Trump Administration Seeks to Weaken Regulation on Antipsychotics in Nursing Homes

As part of a broader push to deregulate the nursing home industry, the Trump administration has proposed rolling back regulations on antipsychotic use in nursing homes. Under current nursing home regulations, doctors who prescribe antipsychotics to the elderly on an “as needed” basis may only write a prescription for 14 days. At the end of 14 days, the physician must reexamine the nursing home patient and write another prescription, if necessary. The Centers for Medicare and Medicaid Services (CMS) is proposing new regulations that would change the 14-day window to 70 days.

Antipsychotic use in the elderly has remained unnecessarily high and controversial, with public health experts and elder care advocates describing the practice as elder abuse. According to these experts, nursing homes who put their residents on antipsychotics lack a valid medical reason and are simply drugging these patients. Antipsychotics, such as Seroquel and Zyprexa, commonly sedate patients, especially at higher doses. In addition to doping up the residents, these mind-altering drugs also have serious side effects. The medications commonly interact with other drugs and increase the risk of everything from slip and fall accidents to death.

Given the lack of a medical rationale for prescribing an antipsychotic on an ‘as needed’ basis, The Human Rights Watch describes the extended timeline between physician examinations as a policy likely to exacerbate the problem, not help it. Sadly, even the subject of unnecessarily drugging senior citizens has become a political issue down in Washington DC. In a 2018 report by the House Ways and Means Committee, They Want Docile: How the Nursing Homes in the United States Overmedicate People with Dementia,  Democrats took CMS to task for failing to enforce antipsychotic regulations. Now, they say, the government is merely lowering the bar for nursing homes for the rules they refused to enforce on them.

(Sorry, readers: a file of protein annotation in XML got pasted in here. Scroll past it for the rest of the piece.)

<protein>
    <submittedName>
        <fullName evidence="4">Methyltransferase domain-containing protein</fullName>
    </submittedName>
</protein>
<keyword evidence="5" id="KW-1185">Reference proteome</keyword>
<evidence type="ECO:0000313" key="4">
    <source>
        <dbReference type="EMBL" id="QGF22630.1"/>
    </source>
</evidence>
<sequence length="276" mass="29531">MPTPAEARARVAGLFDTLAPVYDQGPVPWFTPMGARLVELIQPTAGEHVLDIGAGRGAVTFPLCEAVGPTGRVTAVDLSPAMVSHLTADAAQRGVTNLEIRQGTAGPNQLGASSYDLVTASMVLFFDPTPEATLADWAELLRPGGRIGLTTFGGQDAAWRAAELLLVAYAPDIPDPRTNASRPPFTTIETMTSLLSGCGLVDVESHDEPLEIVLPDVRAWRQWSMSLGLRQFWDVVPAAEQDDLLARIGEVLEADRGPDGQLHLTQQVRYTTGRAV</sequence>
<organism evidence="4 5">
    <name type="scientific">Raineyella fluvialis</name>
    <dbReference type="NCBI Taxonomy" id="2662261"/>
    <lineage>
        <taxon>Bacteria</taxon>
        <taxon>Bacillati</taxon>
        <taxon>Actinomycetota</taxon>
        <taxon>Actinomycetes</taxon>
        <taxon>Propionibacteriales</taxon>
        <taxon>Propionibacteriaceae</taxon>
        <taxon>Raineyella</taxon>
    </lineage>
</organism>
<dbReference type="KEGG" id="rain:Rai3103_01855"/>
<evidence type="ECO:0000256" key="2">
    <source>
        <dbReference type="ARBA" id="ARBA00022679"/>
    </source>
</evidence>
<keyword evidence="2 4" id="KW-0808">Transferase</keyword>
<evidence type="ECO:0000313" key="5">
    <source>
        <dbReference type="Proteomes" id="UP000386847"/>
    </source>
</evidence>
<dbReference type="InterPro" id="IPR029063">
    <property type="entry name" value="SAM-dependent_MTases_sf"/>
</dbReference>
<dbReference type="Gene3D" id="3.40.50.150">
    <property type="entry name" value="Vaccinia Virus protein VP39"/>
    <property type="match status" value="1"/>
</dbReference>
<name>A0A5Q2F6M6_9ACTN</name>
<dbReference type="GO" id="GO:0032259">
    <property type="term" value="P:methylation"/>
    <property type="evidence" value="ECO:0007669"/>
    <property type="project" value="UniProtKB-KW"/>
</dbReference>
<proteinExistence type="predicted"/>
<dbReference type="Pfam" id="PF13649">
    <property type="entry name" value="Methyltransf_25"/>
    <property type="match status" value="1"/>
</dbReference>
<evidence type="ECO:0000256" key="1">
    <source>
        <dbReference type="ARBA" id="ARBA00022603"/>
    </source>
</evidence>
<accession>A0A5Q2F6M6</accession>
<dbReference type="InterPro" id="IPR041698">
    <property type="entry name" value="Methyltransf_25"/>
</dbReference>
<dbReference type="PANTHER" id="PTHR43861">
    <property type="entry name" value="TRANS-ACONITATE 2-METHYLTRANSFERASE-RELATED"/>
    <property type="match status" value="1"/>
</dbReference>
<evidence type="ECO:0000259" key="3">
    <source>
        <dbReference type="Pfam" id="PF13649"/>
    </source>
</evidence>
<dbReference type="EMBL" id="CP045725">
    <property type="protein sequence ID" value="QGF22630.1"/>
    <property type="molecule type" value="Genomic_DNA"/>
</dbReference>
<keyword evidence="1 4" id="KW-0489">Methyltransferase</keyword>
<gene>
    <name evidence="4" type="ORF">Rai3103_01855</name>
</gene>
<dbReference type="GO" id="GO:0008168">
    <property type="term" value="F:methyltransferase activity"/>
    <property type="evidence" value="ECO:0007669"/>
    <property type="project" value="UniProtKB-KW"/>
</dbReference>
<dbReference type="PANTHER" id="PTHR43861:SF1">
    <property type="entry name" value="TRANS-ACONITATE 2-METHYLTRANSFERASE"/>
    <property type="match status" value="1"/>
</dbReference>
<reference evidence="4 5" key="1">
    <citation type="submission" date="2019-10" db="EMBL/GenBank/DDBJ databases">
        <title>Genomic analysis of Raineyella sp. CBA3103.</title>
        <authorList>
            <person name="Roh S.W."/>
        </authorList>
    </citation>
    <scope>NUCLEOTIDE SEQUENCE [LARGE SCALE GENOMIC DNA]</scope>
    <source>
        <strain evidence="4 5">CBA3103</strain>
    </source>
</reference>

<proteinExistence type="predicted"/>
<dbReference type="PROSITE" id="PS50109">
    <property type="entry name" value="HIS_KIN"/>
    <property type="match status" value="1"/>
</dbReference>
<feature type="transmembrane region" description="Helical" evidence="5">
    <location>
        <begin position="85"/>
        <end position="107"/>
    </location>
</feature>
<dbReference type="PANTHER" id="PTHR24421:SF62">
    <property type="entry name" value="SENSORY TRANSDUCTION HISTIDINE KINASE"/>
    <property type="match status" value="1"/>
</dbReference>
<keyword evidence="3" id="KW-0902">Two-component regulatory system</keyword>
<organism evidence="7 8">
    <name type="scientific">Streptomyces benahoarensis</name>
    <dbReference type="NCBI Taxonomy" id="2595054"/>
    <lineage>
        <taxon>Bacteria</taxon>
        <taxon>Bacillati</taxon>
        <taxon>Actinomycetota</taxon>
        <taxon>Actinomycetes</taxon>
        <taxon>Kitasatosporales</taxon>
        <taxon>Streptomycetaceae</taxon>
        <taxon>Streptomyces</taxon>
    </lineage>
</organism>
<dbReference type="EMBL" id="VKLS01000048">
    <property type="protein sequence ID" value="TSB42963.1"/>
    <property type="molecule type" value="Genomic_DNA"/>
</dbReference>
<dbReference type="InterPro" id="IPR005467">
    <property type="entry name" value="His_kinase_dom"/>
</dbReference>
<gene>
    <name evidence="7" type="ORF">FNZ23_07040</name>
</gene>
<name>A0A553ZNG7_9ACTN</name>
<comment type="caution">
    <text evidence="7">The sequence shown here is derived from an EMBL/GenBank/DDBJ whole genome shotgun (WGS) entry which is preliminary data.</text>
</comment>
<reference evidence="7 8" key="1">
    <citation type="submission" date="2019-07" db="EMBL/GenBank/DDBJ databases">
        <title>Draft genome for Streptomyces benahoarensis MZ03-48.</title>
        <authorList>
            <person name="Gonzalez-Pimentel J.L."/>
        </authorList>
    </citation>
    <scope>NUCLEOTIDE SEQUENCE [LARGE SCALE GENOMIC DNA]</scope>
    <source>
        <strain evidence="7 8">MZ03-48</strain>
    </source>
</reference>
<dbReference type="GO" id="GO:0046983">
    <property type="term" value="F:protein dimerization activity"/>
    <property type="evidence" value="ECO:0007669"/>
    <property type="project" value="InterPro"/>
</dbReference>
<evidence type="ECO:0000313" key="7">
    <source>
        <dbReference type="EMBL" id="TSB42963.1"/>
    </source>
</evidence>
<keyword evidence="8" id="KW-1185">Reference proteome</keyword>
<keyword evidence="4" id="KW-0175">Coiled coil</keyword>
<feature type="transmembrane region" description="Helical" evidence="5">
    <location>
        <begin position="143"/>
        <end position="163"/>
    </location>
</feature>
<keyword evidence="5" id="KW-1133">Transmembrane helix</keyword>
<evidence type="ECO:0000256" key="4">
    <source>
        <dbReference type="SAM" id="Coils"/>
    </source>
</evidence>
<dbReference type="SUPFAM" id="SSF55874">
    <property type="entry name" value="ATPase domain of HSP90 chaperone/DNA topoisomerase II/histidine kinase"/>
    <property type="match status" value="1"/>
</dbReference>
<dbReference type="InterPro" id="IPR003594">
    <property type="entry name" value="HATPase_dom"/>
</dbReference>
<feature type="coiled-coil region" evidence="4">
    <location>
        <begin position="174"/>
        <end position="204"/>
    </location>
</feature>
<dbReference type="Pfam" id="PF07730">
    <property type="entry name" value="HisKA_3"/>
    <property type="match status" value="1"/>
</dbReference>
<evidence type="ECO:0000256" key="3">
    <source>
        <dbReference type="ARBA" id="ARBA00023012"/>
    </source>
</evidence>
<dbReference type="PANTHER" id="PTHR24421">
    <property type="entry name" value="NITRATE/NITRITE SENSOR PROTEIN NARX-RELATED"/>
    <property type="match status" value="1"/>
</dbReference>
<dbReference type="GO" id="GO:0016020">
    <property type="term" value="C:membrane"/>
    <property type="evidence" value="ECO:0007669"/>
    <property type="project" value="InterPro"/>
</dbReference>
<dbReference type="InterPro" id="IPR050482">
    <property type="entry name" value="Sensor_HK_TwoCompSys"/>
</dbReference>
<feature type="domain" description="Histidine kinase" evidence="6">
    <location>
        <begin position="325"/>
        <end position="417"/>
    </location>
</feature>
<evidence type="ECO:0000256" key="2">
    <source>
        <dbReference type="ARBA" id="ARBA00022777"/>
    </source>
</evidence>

In explaining the reason for changing the rule, CMS said that rural nursing homes reported difficulty complying with the frequent examinations because of limited nursing staff and overburdened doctors. In addition to describing the rule as a tedious compliance burden on nursing homes, the federal agency also described the rule as ineffective overall. With 20 percent of nursing home patients receiving antipsychotics and only 2 percent diagnosed with a “qualifying medical condition,” the federal agency’s priorities appear misplaced and likely to harm America’s nursing home patients.

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